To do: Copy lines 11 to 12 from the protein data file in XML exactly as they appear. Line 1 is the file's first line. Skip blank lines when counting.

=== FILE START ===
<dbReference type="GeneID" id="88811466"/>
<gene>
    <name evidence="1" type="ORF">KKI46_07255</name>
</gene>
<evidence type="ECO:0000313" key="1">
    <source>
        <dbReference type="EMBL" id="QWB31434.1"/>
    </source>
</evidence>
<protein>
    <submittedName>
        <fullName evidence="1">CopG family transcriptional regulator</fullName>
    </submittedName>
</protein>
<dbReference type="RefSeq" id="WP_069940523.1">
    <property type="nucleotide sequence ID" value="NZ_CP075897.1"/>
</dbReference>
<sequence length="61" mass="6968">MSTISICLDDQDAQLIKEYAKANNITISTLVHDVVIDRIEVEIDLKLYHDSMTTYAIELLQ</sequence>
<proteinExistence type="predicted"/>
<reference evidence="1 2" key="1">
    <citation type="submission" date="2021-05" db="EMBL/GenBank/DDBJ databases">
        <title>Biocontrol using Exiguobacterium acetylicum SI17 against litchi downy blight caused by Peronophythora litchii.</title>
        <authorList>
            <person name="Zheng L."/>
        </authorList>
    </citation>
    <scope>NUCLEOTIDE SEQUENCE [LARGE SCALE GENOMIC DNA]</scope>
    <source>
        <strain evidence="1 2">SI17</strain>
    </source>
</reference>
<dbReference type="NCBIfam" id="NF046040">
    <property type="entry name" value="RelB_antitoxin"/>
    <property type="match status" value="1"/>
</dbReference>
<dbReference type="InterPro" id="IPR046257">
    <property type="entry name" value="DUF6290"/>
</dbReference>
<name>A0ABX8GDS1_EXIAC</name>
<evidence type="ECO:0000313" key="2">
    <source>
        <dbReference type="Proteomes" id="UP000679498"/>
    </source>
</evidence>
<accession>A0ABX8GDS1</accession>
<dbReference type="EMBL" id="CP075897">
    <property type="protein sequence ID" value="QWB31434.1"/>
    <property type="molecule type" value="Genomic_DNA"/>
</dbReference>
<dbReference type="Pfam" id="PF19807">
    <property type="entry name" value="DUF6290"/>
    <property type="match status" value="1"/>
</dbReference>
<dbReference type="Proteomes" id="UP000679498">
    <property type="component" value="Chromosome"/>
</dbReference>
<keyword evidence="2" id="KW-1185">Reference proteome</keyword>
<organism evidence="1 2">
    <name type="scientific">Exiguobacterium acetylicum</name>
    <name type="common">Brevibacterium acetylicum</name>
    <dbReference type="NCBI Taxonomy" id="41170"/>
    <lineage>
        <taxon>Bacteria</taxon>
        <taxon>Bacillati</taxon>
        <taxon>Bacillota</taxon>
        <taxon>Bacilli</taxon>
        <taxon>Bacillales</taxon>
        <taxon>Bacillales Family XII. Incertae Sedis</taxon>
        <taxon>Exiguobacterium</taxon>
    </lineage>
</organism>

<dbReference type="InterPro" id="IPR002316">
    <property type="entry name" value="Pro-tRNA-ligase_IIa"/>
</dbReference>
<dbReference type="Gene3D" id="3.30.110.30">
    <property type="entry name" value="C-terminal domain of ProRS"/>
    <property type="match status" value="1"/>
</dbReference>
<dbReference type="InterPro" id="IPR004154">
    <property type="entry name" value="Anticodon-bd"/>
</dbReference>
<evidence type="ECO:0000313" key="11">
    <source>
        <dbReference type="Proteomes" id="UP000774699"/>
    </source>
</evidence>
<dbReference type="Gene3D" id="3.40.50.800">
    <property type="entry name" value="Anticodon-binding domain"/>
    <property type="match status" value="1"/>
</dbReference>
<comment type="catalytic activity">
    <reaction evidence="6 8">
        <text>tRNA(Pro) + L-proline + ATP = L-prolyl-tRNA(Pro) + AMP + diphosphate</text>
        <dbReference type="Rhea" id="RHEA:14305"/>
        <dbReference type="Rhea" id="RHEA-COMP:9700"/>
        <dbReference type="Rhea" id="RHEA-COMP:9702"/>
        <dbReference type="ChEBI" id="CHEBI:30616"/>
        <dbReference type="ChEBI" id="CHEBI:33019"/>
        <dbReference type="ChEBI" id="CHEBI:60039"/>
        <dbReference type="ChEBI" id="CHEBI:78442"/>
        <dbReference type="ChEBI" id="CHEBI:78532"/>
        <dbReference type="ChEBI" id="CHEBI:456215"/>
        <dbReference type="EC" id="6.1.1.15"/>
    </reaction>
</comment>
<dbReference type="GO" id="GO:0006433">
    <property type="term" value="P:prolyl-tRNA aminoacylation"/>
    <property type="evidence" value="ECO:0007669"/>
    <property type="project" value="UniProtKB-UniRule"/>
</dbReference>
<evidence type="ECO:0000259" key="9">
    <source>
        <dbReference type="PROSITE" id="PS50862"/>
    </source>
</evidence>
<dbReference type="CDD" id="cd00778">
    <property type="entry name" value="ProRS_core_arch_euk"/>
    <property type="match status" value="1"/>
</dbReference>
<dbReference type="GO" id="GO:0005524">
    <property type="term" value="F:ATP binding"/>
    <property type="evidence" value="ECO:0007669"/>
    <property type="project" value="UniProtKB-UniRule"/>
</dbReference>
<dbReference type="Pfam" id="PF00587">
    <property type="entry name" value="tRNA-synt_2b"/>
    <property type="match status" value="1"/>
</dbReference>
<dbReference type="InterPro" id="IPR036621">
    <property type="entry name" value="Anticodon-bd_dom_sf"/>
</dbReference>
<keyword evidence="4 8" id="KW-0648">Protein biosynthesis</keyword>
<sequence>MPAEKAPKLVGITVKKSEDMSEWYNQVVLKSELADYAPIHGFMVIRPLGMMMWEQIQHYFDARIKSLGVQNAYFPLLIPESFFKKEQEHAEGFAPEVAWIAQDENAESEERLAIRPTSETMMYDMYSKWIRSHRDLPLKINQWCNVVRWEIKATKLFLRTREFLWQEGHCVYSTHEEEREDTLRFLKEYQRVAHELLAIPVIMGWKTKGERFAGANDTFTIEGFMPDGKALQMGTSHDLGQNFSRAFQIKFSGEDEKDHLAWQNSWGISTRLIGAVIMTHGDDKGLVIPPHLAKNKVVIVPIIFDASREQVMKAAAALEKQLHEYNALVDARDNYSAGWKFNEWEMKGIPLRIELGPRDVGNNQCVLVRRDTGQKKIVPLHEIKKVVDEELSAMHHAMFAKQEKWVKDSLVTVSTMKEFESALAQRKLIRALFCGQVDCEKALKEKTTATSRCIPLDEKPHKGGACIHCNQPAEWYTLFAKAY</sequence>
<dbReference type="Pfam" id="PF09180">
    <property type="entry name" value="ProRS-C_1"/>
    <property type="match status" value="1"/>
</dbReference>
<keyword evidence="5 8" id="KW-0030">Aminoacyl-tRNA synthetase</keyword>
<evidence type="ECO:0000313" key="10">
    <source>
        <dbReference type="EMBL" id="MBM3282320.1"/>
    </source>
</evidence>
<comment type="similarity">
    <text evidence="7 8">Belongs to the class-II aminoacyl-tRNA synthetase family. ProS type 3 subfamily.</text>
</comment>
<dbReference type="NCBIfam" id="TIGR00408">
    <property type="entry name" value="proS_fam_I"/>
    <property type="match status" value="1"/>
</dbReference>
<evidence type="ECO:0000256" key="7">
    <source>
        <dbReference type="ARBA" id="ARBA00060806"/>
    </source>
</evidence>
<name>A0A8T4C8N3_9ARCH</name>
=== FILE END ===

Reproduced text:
    <submittedName>
        <fullName evidence="1">CopG family transcriptional regulator</fullName>